While we try to summarize the major stories over the last month, there is always a chance that we may have missed something. If you are aware of an important news event relating to the TCMA, drop a link in the comments section below. If you know of a developing story that should be covered in the future feel free to send me…
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Born in 1990, Wang Yan became head coach of Cheng village training centre in 2013 and is as a Taiji fighter as well as a coach, not to mention an expert in forms. He was one of the “nine tigers” – the best nine students of Chen ZiQiang. There’s an interview with him in English […]
Here’s a short video explaining why if you want to study martial arts in China you should book through www.StudyMartialArts.Org
If you book your place before the end of June 2018 you’ll get 5% off your training, accommodation and food. Other exclusive offers can be found on the website’s current promotions for kung fu schools in China.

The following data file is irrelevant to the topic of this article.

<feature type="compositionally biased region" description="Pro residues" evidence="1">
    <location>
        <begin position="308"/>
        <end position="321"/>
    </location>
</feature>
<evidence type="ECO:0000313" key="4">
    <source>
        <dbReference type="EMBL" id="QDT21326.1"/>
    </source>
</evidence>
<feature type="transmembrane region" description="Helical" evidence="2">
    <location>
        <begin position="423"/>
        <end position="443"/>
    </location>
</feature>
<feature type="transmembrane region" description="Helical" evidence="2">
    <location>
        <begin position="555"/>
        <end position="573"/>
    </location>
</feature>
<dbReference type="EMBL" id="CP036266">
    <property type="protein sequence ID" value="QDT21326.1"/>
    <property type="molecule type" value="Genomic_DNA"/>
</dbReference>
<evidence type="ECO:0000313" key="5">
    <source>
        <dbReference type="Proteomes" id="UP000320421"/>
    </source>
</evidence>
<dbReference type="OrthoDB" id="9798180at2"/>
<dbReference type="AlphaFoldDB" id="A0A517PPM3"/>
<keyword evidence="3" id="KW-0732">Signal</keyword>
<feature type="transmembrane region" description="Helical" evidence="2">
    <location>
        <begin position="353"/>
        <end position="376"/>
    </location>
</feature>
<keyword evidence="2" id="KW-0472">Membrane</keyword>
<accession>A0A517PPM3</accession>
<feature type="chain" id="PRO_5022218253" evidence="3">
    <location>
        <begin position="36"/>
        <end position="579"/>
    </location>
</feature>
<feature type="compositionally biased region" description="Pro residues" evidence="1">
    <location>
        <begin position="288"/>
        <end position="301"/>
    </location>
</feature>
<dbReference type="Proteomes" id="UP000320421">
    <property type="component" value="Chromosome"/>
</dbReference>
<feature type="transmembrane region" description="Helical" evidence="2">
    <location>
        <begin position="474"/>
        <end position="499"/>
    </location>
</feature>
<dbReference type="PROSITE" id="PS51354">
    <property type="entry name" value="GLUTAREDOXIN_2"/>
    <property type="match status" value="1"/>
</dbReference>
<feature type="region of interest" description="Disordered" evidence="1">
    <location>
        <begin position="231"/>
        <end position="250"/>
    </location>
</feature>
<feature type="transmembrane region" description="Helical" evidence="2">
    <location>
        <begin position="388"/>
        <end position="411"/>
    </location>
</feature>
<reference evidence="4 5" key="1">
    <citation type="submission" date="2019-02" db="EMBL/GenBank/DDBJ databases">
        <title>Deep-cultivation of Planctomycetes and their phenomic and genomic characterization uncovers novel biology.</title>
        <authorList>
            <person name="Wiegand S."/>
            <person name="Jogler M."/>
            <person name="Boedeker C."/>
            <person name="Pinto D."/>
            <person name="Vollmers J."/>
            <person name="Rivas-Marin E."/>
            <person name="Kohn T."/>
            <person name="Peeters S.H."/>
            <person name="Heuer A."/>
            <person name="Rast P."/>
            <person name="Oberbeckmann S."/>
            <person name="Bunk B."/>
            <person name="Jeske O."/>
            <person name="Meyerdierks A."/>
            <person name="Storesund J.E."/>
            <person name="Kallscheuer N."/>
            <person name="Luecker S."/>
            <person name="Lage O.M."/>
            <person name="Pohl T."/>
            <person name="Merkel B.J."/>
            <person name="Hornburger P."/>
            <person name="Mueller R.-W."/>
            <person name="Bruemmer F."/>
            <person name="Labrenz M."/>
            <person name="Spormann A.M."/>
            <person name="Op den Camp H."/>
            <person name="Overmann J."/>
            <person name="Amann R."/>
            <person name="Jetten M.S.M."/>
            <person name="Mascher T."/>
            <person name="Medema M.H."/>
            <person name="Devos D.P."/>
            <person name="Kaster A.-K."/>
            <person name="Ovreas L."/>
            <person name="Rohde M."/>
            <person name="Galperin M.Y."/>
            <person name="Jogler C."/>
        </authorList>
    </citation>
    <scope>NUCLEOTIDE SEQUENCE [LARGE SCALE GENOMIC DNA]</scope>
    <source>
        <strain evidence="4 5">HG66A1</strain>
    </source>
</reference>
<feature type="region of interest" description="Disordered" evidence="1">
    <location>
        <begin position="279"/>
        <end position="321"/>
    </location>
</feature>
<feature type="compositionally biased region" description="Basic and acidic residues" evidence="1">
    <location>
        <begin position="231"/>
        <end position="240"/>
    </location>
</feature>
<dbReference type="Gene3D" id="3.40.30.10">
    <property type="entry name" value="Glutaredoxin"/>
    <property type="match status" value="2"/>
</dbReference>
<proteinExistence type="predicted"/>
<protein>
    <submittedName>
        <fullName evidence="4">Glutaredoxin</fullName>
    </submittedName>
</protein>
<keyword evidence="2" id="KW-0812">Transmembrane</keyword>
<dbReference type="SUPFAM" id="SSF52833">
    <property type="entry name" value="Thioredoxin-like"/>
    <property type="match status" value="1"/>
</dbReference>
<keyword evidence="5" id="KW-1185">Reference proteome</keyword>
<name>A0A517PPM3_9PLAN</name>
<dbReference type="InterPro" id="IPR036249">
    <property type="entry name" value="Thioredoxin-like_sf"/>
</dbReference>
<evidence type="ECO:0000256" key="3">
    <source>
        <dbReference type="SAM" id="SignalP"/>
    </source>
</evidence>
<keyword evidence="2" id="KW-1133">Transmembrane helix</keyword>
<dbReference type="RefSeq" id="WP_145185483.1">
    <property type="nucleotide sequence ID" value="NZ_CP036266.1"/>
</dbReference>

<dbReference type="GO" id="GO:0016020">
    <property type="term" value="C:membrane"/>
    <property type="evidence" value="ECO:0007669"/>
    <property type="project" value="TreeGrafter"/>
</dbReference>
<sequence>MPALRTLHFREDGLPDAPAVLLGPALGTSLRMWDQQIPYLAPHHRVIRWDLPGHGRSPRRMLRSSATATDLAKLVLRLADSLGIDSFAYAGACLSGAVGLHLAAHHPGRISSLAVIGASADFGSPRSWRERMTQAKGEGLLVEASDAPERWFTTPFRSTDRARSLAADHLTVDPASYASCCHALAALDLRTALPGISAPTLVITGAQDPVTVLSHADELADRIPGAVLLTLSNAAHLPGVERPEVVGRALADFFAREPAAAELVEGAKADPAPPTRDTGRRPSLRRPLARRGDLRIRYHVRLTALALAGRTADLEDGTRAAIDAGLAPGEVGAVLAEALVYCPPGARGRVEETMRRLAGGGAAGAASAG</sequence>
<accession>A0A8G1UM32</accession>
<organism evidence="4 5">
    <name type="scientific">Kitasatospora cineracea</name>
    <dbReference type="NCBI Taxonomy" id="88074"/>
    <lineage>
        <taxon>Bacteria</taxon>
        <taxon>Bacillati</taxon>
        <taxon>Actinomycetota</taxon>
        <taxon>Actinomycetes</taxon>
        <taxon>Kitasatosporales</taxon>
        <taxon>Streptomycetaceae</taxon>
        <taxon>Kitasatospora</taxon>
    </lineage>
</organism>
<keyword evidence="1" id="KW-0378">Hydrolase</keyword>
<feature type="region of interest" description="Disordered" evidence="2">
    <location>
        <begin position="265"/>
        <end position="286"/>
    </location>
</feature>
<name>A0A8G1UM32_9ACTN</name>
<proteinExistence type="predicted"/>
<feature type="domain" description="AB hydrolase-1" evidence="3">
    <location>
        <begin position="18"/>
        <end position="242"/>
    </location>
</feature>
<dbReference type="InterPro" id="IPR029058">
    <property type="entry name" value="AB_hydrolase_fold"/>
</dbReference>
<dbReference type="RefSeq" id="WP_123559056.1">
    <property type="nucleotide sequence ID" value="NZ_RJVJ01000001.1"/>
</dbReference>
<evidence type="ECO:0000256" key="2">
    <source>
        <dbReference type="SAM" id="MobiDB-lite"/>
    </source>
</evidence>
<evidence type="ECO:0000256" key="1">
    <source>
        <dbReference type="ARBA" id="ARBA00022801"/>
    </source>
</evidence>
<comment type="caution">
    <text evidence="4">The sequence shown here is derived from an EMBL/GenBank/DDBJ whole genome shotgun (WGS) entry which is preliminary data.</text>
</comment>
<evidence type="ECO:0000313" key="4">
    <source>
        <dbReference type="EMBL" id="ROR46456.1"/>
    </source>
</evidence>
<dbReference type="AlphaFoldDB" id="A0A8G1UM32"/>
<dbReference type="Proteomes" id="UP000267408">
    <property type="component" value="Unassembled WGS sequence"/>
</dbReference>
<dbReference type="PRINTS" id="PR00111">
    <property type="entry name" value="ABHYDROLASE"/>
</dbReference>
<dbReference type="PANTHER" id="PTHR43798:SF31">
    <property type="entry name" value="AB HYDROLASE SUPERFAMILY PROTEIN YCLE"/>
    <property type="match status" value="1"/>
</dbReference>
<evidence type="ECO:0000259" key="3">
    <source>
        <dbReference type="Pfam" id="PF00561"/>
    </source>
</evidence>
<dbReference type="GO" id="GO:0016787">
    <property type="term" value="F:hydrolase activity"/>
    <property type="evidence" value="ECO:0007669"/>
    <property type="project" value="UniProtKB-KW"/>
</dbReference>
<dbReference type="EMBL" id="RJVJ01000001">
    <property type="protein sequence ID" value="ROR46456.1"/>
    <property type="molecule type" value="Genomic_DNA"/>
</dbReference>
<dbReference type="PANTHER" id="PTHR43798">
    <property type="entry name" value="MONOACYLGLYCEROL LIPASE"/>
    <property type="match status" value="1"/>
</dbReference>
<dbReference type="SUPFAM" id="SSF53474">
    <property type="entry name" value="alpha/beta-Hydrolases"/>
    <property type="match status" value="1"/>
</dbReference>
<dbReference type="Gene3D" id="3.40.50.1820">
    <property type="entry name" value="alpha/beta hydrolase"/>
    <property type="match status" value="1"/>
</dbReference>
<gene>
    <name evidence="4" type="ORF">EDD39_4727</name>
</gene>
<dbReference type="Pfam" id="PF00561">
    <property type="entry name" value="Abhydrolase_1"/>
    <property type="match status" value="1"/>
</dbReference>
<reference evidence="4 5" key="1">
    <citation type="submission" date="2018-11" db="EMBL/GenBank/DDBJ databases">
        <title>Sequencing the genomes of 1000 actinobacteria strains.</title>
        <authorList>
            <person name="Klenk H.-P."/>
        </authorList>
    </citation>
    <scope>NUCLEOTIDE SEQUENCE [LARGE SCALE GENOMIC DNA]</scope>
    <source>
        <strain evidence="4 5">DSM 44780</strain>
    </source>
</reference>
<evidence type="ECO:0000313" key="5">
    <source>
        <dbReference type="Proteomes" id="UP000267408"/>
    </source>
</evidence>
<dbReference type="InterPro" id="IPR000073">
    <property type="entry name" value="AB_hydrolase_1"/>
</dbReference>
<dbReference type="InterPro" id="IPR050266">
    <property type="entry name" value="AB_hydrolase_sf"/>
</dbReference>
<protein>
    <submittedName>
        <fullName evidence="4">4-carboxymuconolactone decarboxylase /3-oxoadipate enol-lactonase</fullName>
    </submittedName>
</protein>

StudyMartialArts.Org offer – Martial Arts Training and Travel experiences in China and Thailand. With one point of contact and independent information as well as support its not just a booking platform but much more. Contact them now for further information.
Recently I stumbled accross this article on what to pack for BJJ competitions, written by the guys at Grapplers Planet.
The article covers what to wear in terms of uniform, what to bring in terms of protective gear, what you must do in terms of hygiene, equipment and clothing, food and other stuff.
Check it out here.
“I always bring the latest Grappling magazine because it passes the time before your fight, and often stimulates conversation between other guys competing.”
– Chris Arsenault – Blue Belt, Pictou County Titans (Team Renzo Gracie)
“Underwear… you need new underwear after fights!”
– Mike Aviado – Blue Belt, Body of Four (Franco Behring)
“An extra Gi. You know…for those wardrobe malfunctions.”
– Dan SETH, Purple Belt, McMaster BJJ (Franco Behring)
“Ah, I bring an apple to help settle my stomach.”
– Paul Zenchuk, Purple Belt, Pura BJJ (Mendes Bros.)